AUSTRALIANS are well known for their fondness of seafood, especially over Christmas.
In fact, around six million kilograms – or a staggering 40 percent – of our annual prawn consumption occurs over Christmas alone. So with the festive season on the doorstep, what better time to dive into some prawn facts.
Fact 1: Where did you come from?
Have you ever wondered where your Aussie prawns come from? It’s actually important to note prawns can be either wild caught or farmed as part of an aquaculture system. Which is a bit like earthen dams, but with salt water.
All our farmed prawns are grown along the pristine eastern coastline of Australia. From the Clarence River in northern NSW all the way up to far north Queensland in Port Douglas. Australian prawn farms do a special Christmas harvest every year, with another big harvest around February-March each year ahead of Easter. The northern farms have warmer ponds so can grow and harvest fresh prawns all year round.
Fact 2: How to sex a prawn
It’s Christmas Day and your uncle is rambling on about that same fishing trip story you hear every year. In other words, it’s a perfect time to distract yourself, look intelligent and suss out the gender of your prawns.
The good news is it’s easy to check. Flip your prawn over on to its back. If it’s a female you’ll see a plate on their tummy called a theylecum. Whereas, a male has two small protruding pieces of tissue called petasma. Now back to that fishing story…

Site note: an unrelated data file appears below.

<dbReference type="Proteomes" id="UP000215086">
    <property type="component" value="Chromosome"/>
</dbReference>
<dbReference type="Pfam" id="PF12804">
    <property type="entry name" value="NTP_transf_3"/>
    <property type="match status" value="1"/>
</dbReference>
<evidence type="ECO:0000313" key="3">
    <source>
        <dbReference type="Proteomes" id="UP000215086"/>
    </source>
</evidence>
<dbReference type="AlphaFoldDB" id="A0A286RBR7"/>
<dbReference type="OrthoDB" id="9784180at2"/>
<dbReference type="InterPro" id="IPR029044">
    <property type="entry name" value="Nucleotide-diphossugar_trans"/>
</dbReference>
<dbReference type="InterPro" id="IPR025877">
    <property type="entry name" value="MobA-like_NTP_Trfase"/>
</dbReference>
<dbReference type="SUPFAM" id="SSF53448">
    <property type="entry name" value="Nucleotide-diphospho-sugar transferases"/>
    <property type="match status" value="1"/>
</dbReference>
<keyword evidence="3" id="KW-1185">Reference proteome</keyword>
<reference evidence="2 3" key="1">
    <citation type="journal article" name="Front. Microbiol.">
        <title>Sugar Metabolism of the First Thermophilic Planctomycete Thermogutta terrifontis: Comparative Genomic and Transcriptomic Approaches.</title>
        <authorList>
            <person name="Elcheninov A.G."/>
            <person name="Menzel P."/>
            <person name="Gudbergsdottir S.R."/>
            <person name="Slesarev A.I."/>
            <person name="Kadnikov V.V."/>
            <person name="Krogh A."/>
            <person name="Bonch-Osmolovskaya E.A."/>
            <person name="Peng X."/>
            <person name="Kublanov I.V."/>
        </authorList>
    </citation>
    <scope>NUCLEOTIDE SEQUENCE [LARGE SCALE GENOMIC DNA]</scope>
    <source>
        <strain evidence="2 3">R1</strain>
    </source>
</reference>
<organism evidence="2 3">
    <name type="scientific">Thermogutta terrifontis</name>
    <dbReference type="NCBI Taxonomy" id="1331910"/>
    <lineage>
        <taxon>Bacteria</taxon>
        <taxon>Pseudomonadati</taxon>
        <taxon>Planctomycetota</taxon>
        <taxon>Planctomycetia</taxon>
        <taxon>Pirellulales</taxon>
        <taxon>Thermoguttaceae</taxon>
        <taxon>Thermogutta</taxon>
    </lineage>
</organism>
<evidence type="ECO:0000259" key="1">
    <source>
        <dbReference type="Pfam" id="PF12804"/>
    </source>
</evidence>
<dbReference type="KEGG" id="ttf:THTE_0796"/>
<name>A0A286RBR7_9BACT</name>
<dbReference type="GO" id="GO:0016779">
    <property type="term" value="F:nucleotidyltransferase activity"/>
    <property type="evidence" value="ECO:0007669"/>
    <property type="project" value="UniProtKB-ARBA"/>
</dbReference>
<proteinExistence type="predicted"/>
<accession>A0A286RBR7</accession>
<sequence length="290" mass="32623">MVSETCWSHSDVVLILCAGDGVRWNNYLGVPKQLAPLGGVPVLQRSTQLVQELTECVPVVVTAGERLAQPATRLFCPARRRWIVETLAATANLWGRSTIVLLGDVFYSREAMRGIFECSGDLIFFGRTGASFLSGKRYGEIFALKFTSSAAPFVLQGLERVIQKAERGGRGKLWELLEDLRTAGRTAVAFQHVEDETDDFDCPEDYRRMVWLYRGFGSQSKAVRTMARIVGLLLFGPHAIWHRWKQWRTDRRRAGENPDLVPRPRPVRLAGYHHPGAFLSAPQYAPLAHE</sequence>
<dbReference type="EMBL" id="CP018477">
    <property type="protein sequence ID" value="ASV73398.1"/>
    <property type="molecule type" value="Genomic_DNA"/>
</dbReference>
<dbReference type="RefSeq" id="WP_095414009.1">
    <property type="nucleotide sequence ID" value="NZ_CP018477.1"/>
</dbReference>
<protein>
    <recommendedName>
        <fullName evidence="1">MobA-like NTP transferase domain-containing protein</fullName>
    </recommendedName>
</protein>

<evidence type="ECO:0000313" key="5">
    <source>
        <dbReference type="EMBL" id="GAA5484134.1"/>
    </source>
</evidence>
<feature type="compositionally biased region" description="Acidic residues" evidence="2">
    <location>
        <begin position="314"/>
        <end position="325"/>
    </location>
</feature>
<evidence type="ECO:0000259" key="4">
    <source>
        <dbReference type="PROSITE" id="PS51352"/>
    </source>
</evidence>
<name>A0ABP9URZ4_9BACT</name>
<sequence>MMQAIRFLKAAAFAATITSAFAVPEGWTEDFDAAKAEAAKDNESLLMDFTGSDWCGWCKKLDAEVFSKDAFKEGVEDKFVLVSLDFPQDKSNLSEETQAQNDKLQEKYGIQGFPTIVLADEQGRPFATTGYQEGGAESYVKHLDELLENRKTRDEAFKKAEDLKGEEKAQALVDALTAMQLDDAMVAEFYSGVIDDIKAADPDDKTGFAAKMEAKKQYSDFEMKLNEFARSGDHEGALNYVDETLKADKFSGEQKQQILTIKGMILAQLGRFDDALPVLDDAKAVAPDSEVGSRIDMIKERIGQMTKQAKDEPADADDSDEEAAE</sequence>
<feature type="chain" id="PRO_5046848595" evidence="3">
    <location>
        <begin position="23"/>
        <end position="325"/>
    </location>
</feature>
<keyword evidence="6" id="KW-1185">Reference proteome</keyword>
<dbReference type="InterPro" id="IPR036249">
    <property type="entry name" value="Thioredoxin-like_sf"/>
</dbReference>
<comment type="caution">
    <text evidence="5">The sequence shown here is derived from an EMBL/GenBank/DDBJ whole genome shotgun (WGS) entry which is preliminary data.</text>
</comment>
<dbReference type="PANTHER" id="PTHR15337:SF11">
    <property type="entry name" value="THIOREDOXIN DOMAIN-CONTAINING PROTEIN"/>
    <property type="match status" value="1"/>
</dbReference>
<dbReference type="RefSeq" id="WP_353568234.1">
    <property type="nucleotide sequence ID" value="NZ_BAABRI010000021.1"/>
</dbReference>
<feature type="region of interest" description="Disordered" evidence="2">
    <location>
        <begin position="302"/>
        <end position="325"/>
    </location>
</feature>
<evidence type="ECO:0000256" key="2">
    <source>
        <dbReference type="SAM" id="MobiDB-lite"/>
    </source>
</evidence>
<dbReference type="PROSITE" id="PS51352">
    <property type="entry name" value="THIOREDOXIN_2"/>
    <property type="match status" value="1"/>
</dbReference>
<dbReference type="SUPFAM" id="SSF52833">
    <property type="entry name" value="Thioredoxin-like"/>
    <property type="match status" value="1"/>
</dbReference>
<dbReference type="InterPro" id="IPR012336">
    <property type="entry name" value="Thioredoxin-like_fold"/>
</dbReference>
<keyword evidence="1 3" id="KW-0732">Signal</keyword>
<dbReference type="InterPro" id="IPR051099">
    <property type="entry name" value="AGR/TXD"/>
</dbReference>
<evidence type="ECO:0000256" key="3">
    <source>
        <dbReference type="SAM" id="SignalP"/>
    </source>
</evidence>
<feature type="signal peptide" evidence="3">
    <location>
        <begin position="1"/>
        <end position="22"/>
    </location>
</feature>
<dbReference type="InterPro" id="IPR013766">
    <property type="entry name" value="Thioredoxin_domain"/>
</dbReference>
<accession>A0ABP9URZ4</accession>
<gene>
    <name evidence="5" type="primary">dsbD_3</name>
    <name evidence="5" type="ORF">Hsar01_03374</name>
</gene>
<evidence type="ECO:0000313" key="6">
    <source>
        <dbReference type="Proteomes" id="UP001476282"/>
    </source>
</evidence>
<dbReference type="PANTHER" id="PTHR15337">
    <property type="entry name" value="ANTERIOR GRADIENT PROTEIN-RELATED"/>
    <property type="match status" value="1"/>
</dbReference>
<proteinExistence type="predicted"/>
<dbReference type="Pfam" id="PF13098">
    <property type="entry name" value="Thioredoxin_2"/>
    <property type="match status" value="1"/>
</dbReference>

Fact 3: School time!
A group of prawns is called a school, and in the wild they typically have their babies out in the open ocean where they become small juveniles. The juveniles and adults then return to the same estuary or river their ancestors have used for hundreds of years. In the estuaries and river systems they eat a variety of plants and animals and grow to become adults before returning to the open ocean.
So you could say just like us on Christmas Day, prawns are big on family traditions!
Fact 4: Tiny morsels of joy
When prawns are born they’re a mere spec to the eye – around one millimetre in size. At three weeks of age they’ll grow to be about the size of a grain of rice, and double that size when they’re around five weeks old.
Wild prawns typically live for 14-18 months, and females can have babies from about 10 months of age. Farmed prawns are harvested at five to seven months of age.
Fact 5: They don’t get any better
Aussie prawns are one of the healthiest sources of protein you can eat, and our farmers have arguably the best management practices of any prawn=growing region in the world. Our local prawn farmers don’t use antibiotics or hormones, and our prawns are grown in natural seawater.
Prawn farmers also know the health status of their animals at all times. A new monitoring technology called Shrimp MultiPath is now available through the CSIRO’s start-up company Genics. It’s making the task of looking after our prawn stocks easy. This technology is allowing our farmers to grow even more prawns and reduce the need to import prawns to fill your Christmas Day plates.